Divergence in cryptic leaf colour provides local camouflage in an alpine plant
Proceedings of the Royal Society B: Biological Sciences
Royal Society, The
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Under temporary indefinite embargo pending publication by The Royal Society
The efficacy of camouflage through background matching is highly environment-dependent, often resulting in intraspecific colour divergence in animals to optimize crypsis in different visual environments. This phenomenon is largely unexplored in plants, although several lines of evidence suggest they do use crypsis to avoid damage by herbivores. Using Corydalis hemidicentra, an alpine plant with cryptic leaf colour, we quantified background matching between leaves and surrounding rocks in five populations based on an approximate model of their butterfly enemy’s colour perception. We also investigated the pigment basis of leaf colour variation and the association between feeding risk and camouflage efficacy. We show that plants exhibit remarkable colour divergence between populations, consistent with differences in rock appearances. Leaf colour varies because of a different quantitative combination of two basic pigments: chlorophyll, anthocyanin, plus different air spaces. As expected, leaf colours are better matched against their native backgrounds than against foreign ones in the eyes of the butterfly. Furthermore, improved crypsis tends to be associated with a higher level of feeding risk. These results suggest that divergent cryptic leaf colour may have evolved to optimize local camouflage in various visual environments, extending our understanding of colour evolution and intraspecific phenotype diversity in plants.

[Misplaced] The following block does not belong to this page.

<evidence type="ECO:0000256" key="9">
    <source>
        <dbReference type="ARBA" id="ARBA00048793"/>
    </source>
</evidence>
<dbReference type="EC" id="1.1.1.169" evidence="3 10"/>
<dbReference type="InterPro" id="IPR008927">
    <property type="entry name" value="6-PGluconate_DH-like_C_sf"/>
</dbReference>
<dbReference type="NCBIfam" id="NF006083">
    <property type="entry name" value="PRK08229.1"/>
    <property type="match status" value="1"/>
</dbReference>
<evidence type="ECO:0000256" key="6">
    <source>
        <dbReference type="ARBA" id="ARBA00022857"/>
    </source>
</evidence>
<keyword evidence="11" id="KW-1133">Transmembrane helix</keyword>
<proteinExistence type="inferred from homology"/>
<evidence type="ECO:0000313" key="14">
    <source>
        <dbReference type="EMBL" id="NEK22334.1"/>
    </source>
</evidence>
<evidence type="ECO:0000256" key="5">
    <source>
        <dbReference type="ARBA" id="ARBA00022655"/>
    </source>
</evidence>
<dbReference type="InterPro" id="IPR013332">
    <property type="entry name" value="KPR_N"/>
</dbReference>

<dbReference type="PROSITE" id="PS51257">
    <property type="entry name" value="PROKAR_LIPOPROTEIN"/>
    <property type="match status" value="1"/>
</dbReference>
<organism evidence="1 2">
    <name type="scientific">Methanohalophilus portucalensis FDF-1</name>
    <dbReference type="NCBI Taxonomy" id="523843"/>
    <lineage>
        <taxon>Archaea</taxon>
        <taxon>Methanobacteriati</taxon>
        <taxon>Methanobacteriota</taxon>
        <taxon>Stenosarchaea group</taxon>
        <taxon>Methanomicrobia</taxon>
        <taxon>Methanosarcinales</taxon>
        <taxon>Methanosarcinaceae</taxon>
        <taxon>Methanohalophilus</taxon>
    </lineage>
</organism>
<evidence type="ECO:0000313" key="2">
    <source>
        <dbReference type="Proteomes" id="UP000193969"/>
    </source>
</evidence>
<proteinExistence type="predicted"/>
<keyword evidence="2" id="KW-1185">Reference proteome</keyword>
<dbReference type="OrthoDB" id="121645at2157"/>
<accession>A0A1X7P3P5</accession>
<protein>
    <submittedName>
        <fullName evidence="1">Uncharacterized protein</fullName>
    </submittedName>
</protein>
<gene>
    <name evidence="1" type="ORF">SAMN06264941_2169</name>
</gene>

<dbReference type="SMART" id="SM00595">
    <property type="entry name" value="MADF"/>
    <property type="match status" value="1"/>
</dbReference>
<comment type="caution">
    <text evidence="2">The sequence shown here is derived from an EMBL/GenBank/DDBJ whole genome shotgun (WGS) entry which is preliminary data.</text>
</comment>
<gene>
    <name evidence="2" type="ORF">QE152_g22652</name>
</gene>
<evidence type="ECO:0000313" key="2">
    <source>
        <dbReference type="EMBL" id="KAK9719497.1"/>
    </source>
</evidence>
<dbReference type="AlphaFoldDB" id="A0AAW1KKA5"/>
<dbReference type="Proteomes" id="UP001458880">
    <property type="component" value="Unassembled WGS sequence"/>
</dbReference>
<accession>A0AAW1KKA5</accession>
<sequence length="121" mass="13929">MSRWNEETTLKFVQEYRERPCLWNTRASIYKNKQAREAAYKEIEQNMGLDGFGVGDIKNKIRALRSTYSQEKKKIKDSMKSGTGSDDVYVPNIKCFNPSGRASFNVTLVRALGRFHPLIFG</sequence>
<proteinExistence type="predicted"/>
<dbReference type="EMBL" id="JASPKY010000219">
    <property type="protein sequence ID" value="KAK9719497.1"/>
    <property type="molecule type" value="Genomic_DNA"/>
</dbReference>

This work was funded by Ministry of Science and Technology of PRC (National Key Research and Development Program of China, 2017YFC0505200), NSFC (Major Program 31590820 and 31590823 to H.S., and 31670214 to Y.N.), CAS (West Light Foundation to Y.N.) and Yunnan Applied Basic Research Projects (2016FB035 to Y.N.).
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